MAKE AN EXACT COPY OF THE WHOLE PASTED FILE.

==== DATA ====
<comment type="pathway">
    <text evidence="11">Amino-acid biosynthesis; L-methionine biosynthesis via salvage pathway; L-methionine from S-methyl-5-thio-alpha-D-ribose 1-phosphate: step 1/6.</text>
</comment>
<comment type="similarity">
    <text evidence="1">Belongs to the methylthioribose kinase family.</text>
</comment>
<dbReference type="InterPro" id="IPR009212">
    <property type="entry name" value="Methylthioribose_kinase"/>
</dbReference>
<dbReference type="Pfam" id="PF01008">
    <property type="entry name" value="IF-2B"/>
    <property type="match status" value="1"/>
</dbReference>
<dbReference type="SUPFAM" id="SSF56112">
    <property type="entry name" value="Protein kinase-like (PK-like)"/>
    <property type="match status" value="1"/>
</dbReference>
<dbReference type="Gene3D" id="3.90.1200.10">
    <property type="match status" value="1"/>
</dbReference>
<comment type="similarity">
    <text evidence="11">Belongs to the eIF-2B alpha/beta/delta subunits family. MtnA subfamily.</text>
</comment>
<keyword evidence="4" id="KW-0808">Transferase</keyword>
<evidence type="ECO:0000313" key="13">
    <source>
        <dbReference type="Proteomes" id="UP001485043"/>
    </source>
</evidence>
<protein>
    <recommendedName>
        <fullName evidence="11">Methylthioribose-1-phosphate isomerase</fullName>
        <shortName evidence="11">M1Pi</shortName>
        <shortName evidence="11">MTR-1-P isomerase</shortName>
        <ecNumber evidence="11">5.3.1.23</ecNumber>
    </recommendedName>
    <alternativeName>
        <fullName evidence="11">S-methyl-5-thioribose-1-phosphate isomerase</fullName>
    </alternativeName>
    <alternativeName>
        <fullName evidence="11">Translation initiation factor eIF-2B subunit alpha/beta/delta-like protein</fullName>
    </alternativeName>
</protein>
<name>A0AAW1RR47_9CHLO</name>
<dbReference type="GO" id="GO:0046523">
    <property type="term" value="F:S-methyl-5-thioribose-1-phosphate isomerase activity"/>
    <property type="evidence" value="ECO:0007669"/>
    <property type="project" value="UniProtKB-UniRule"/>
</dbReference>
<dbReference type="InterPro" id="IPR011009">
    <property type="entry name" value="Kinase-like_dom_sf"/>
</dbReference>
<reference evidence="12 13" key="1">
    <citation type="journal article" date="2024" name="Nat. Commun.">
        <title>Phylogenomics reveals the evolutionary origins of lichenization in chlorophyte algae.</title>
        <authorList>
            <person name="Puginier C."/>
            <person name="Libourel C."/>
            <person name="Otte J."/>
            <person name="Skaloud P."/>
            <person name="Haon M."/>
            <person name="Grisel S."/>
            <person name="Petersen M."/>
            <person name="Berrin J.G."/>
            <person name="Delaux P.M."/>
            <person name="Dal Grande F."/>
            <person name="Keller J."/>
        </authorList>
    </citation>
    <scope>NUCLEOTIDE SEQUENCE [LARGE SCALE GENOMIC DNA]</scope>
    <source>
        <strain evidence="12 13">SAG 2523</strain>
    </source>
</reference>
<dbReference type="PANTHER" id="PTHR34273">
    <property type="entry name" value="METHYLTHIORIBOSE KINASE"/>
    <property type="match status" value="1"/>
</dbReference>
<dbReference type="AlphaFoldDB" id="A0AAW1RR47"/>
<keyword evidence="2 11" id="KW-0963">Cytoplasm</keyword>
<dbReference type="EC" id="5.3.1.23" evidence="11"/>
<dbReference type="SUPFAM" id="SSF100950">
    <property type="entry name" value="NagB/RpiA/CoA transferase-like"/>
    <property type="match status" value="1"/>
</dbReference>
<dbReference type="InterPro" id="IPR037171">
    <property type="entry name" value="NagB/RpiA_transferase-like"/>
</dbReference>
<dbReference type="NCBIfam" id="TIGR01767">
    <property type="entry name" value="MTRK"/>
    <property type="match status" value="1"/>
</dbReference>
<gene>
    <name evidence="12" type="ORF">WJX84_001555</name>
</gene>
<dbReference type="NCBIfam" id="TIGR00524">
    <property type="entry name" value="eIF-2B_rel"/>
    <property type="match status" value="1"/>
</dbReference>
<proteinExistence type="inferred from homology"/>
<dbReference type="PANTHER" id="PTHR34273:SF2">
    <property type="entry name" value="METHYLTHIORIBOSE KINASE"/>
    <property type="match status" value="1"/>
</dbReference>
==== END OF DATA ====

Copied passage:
<comment type="pathway">
    <text evidence="11">Amino-acid biosynthesis; L-methionine biosynthesis via salvage pathway; L-methionine from S-methyl-5-thio-alpha-D-ribose 1-phosphate: step 1/6.</text>
</comment>
<comment type="similarity">
    <text evidence="1">Belongs to the methylthioribose kinase family.</text>
</comment>
<dbReference type="InterPro" id="IPR009212">
    <property type="entry name" value="Methylthioribose_kinase"/>
</dbReference>
<dbReference type="Pfam" id="PF01008">
    <property type="entry name" value="IF-2B"/>
    <property type="match status" value="1"/>
</dbReference>
<dbReference type="SUPFAM" id="SSF56112">
    <property type="entry name" value="Protein kinase-like (PK-like)"/>
    <property type="match status" value="1"/>
</dbReference>
<dbReference type="Gene3D" id="3.90.1200.10">
    <property type="match status" value="1"/>
</dbReference>
<comment type="similarity">
    <text evidence="11">Belongs to the eIF-2B alpha/beta/delta subunits family. MtnA subfamily.</text>
</comment>
<keyword evidence="4" id="KW-0808">Transferase</keyword>
<evidence type="ECO:0000313" key="13">
    <source>
        <dbReference type="Proteomes" id="UP001485043"/>
    </source>
</evidence>
<protein>
    <recommendedName>
        <fullName evidence="11">Methylthioribose-1-phosphate isomerase</fullName>
        <shortName evidence="11">M1Pi</shortName>
        <shortName evidence="11">MTR-1-P isomerase</shortName>
        <ecNumber evidence="11">5.3.1.23</ecNumber>
    </recommendedName>
    <alternativeName>
        <fullName evidence="11">S-methyl-5-thioribose-1-phosphate isomerase</fullName>
    </alternativeName>
    <alternativeName>
        <fullName evidence="11">Translation initiation factor eIF-2B subunit alpha/beta/delta-like protein</fullName>
    </alternativeName>
</protein>
<name>A0AAW1RR47_9CHLO</name>
<dbReference type="GO" id="GO:0046523">
    <property type="term" value="F:S-methyl-5-thioribose-1-phosphate isomerase activity"/>
    <property type="evidence" value="ECO:0007669"/>
    <property type="project" value="UniProtKB-UniRule"/>
</dbReference>
<dbReference type="InterPro" id="IPR011009">
    <property type="entry name" value="Kinase-like_dom_sf"/>
</dbReference>
<reference evidence="12 13" key="1">
    <citation type="journal article" date="2024" name="Nat. Commun.">
        <title>Phylogenomics reveals the evolutionary origins of lichenization in chlorophyte algae.</title>
        <authorList>
            <person name="Puginier C."/>
            <person name="Libourel C."/>
            <person name="Otte J."/>
            <person name="Skaloud P."/>
            <person name="Haon M."/>
            <person name="Grisel S."/>
            <person name="Petersen M."/>
            <person name="Berrin J.G."/>
            <person name="Delaux P.M."/>
            <person name="Dal Grande F."/>
            <person name="Keller J."/>
        </authorList>
    </citation>
    <scope>NUCLEOTIDE SEQUENCE [LARGE SCALE GENOMIC DNA]</scope>
    <source>
        <strain evidence="12 13">SAG 2523</strain>
    </source>
</reference>
<dbReference type="PANTHER" id="PTHR34273">
    <property type="entry name" value="METHYLTHIORIBOSE KINASE"/>
    <property type="match status" value="1"/>
</dbReference>
<dbReference type="AlphaFoldDB" id="A0AAW1RR47"/>
<keyword evidence="2 11" id="KW-0963">Cytoplasm</keyword>
<dbReference type="EC" id="5.3.1.23" evidence="11"/>
<dbReference type="SUPFAM" id="SSF100950">
    <property type="entry name" value="NagB/RpiA/CoA transferase-like"/>
    <property type="match status" value="1"/>
</dbReference>
<dbReference type="InterPro" id="IPR037171">
    <property type="entry name" value="NagB/RpiA_transferase-like"/>
</dbReference>
<dbReference type="NCBIfam" id="TIGR01767">
    <property type="entry name" value="MTRK"/>
    <property type="match status" value="1"/>
</dbReference>
<gene>
    <name evidence="12" type="ORF">WJX84_001555</name>
</gene>
<dbReference type="NCBIfam" id="TIGR00524">
    <property type="entry name" value="eIF-2B_rel"/>
    <property type="match status" value="1"/>
</dbReference>
<proteinExistence type="inferred from homology"/>
<dbReference type="PANTHER" id="PTHR34273:SF2">
    <property type="entry name" value="METHYLTHIORIBOSE KINASE"/>
    <property type="match status" value="1"/>
</dbReference>